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Networking for the Terminally Shy

by Terri Lonier

It’s like mixing oil and water: You love the idea of having your own business, but the thought of talking to strangers about your company has you running for cover. And even if you operate primarily online, you still need to interact with individuals in person from time to time.

Is there hope for the terminally shy in the entrepreneurial realm?

Yes, and no. If you duck for cover every time someone asks you to explain your solo business, you’re doomed. Yet even the most outgoing entrepreneur has days when he or she just wants to fade into the beige carpeted walls of the hotel ballroom as a networking event drones on (and on and on).

What keeps successful entrepreneurs powered up? They know how to shift discomfort into action. And even if you’re painfully shy, you can learn how to do this power shift, too.

The trick is to focus outwardly, instead of on yourself. When faced with participating in a networking event or other gathering, here are some tips to help you not only to survive, but also to thrive, in this atmosphere.

1. Volunteer to be a greeter.
Pitch in to be the one who welcomes people at the door. You get to say just a few words to everyone, and people will perceive you as friendly, which is half the battle. By the end of the night you’ll have met nearly every single person in the room. Best of all, you don’t need to be particularly outgoing -- and these are non-stressful encounters. All you need is a warm smile, and a few phrases: “Registration is over there, beverages are on the left, we’re glad you’re here….” It also frames you as a person “in the know,” since you will have interacted with nearly every person at the event.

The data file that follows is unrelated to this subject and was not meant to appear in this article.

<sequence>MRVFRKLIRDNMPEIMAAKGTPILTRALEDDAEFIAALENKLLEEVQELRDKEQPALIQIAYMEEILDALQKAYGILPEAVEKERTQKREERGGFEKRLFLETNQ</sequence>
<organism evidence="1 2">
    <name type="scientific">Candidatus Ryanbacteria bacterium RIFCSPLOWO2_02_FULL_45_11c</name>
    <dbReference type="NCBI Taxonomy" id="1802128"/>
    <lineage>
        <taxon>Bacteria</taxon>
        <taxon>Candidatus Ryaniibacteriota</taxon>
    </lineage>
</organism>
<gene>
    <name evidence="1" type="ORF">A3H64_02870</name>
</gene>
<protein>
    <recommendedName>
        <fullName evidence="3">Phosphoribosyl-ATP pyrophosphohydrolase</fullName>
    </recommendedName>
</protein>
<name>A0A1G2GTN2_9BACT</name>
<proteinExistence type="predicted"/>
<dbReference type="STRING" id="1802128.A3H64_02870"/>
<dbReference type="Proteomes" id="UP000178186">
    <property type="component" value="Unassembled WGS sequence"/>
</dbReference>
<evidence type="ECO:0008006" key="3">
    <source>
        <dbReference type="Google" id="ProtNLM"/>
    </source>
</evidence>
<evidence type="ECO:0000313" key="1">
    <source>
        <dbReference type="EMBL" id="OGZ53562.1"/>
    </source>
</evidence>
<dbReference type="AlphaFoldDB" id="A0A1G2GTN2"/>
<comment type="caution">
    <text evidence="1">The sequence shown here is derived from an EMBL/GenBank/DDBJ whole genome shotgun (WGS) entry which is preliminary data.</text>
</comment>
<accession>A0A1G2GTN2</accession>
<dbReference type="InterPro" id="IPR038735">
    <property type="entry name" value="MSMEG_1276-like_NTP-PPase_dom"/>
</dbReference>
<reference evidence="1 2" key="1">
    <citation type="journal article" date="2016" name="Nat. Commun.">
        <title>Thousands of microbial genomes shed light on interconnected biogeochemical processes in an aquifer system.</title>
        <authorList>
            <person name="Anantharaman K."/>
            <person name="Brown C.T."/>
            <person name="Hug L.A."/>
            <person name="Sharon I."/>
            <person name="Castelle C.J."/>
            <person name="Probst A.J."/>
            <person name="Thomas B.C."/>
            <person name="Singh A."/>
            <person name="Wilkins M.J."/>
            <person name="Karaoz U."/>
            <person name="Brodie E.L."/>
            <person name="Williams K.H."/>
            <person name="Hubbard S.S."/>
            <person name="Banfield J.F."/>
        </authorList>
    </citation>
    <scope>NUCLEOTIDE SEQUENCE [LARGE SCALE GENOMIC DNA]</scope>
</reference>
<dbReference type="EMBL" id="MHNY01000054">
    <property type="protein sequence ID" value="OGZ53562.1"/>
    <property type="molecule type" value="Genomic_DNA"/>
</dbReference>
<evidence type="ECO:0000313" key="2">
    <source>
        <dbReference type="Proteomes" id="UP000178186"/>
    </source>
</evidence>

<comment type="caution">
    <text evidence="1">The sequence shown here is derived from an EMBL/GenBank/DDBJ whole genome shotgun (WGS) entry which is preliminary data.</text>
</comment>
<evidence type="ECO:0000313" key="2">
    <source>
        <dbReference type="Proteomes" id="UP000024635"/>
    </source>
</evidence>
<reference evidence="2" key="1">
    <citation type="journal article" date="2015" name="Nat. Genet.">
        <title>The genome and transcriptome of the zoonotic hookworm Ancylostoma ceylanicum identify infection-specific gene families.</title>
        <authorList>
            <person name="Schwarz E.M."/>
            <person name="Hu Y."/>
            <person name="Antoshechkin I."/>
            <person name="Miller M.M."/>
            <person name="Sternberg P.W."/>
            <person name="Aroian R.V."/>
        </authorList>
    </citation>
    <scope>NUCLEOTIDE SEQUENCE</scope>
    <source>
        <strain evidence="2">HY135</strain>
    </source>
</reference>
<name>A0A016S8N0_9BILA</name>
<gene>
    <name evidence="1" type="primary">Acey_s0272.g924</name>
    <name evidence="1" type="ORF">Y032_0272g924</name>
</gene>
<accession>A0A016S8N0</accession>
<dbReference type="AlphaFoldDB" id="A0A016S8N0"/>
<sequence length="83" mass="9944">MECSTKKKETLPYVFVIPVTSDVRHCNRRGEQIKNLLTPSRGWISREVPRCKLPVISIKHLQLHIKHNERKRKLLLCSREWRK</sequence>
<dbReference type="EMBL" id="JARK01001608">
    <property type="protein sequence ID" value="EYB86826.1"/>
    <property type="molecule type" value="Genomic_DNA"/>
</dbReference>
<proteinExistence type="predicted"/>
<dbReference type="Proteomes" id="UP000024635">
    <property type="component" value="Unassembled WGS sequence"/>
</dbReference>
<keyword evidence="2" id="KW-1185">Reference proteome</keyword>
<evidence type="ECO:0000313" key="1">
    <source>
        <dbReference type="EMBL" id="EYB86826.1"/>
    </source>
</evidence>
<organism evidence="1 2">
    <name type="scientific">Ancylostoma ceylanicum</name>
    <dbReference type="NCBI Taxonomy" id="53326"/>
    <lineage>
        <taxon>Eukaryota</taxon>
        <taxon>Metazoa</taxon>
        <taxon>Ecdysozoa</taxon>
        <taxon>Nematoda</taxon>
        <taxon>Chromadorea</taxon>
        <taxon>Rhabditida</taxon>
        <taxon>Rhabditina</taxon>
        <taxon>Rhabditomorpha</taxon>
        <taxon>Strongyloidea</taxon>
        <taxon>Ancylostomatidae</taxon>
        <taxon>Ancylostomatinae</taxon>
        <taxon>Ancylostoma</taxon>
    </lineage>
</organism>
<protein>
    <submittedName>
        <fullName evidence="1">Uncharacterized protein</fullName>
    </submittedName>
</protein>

2. Practice a few interview questions.
Face it, most people enjoy talking about themselves. This is particularly true of entrepreneurs. If making small talk is not one of your strengths – or on your list of all-time favorite activities – then take on the role of interviewer instead. Prepare a series of questions you might ask any of the individuals attending the event. How did you get started? What have you found most challenging? Where would you like to take your business in the next 6 months? These types of questions are great fire-starters for interesting conversations.

3. Avoid asking yes/no questions.
We’ve all experienced that awkward moment in a conversation when neither party knows how to continue the verbal exchange. You can avoid this numbing silence by making sure the questions you ask can’t be easily answered by a simple “yes” or “no.” Or, if the person keeps responding to your questions in one- or two-word answers, smile and say: “Hmmm, that’s interesting. Why do you feel that way?”

4. Ask questions about the event.
If you’re struggling to find topics in common, you can always refer back to the subject of the event. For example, you might ask how the other person(s) are connected with the group, or what they thought of the speaker or program. Often there is more commonality than you might expect. After all, you’ve all gathered with some similar goals in mind.

5. Realize that everyone has a shy side.
Not every conversation has to be stellar. Sometimes the energy just doesn’t “click.” Or you might be tired or preoccupied with other issues. Rather than criticize yourself on your lack of social skills, just let it slide and know that there will be endless other encounters – including ones in which you’ll shine.

Most of all, accept that conversational abilities are a learned skill, not a genetic trait bestowed on every person at birth. It comes with practice and experience. By stretching a little bit in every situation, you’ll be pleasantly surprised how easy (or at least more bearable) walking into a roomful of strangers can become. Be ready to meet 138 of your potential new best friends!


Copyright 2005-2006 Terri Lonier. All rights reserved.
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